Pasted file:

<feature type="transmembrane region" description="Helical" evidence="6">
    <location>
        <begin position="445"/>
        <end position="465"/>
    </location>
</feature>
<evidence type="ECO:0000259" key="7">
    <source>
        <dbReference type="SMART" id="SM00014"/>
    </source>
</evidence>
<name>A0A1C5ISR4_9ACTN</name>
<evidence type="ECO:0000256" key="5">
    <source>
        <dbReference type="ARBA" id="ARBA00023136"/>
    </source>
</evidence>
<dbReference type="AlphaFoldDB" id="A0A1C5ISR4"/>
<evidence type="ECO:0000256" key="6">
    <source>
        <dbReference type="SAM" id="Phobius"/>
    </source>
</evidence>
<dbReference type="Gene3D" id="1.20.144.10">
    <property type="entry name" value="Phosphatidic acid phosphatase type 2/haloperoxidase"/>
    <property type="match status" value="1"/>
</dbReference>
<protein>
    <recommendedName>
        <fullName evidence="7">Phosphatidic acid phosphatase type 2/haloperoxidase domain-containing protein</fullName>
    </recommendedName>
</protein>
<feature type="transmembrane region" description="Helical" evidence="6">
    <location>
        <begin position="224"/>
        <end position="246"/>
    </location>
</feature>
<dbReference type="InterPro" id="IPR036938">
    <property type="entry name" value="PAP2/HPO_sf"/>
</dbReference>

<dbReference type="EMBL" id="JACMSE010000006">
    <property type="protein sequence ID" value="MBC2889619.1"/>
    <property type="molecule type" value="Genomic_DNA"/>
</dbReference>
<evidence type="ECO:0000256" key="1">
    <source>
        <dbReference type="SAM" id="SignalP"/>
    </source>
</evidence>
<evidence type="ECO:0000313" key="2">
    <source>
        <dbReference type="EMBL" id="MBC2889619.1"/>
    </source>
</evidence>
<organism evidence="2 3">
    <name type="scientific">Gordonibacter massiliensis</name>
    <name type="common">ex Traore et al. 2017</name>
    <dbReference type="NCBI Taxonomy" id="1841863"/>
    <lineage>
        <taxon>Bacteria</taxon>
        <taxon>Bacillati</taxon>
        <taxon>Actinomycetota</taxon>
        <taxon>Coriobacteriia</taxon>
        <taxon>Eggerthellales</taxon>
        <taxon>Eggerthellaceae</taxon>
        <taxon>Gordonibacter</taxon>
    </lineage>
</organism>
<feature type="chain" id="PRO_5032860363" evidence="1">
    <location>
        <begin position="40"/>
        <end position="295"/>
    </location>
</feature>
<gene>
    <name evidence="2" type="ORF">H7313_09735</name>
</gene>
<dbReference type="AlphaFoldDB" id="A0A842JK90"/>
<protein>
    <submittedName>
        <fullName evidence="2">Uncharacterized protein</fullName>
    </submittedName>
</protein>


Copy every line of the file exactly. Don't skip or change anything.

<feature type="transmembrane region" description="Helical" evidence="6">
    <location>
        <begin position="445"/>
        <end position="465"/>
    </location>
</feature>
<evidence type="ECO:0000259" key="7">
    <source>
        <dbReference type="SMART" id="SM00014"/>
    </source>
</evidence>
<name>A0A1C5ISR4_9ACTN</name>
<evidence type="ECO:0000256" key="5">
    <source>
        <dbReference type="ARBA" id="ARBA00023136"/>
    </source>
</evidence>
<dbReference type="AlphaFoldDB" id="A0A1C5ISR4"/>
<evidence type="ECO:0000256" key="6">
    <source>
        <dbReference type="SAM" id="Phobius"/>
    </source>
</evidence>
<dbReference type="Gene3D" id="1.20.144.10">
    <property type="entry name" value="Phosphatidic acid phosphatase type 2/haloperoxidase"/>
    <property type="match status" value="1"/>
</dbReference>
<protein>
    <recommendedName>
        <fullName evidence="7">Phosphatidic acid phosphatase type 2/haloperoxidase domain-containing protein</fullName>
    </recommendedName>
</protein>
<feature type="transmembrane region" description="Helical" evidence="6">
    <location>
        <begin position="224"/>
        <end position="246"/>
    </location>
</feature>
<dbReference type="InterPro" id="IPR036938">
    <property type="entry name" value="PAP2/HPO_sf"/>
</dbReference>

<dbReference type="EMBL" id="JACMSE010000006">
    <property type="protein sequence ID" value="MBC2889619.1"/>
    <property type="molecule type" value="Genomic_DNA"/>
</dbReference>
<evidence type="ECO:0000256" key="1">
    <source>
        <dbReference type="SAM" id="SignalP"/>
    </source>
</evidence>
<evidence type="ECO:0000313" key="2">
    <source>
        <dbReference type="EMBL" id="MBC2889619.1"/>
    </source>
</evidence>
<organism evidence="2 3">
    <name type="scientific">Gordonibacter massiliensis</name>
    <name type="common">ex Traore et al. 2017</name>
    <dbReference type="NCBI Taxonomy" id="1841863"/>
    <lineage>
        <taxon>Bacteria</taxon>
        <taxon>Bacillati</taxon>
        <taxon>Actinomycetota</taxon>
        <taxon>Coriobacteriia</taxon>
        <taxon>Eggerthellales</taxon>
        <taxon>Eggerthellaceae</taxon>
        <taxon>Gordonibacter</taxon>
    </lineage>
</organism>
<feature type="chain" id="PRO_5032860363" evidence="1">
    <location>
        <begin position="40"/>
        <end position="295"/>
    </location>
</feature>
<gene>
    <name evidence="2" type="ORF">H7313_09735</name>
</gene>
<dbReference type="AlphaFoldDB" id="A0A842JK90"/>
<protein>
    <submittedName>
        <fullName evidence="2">Uncharacterized protein</fullName>
    </submittedName>
</protein>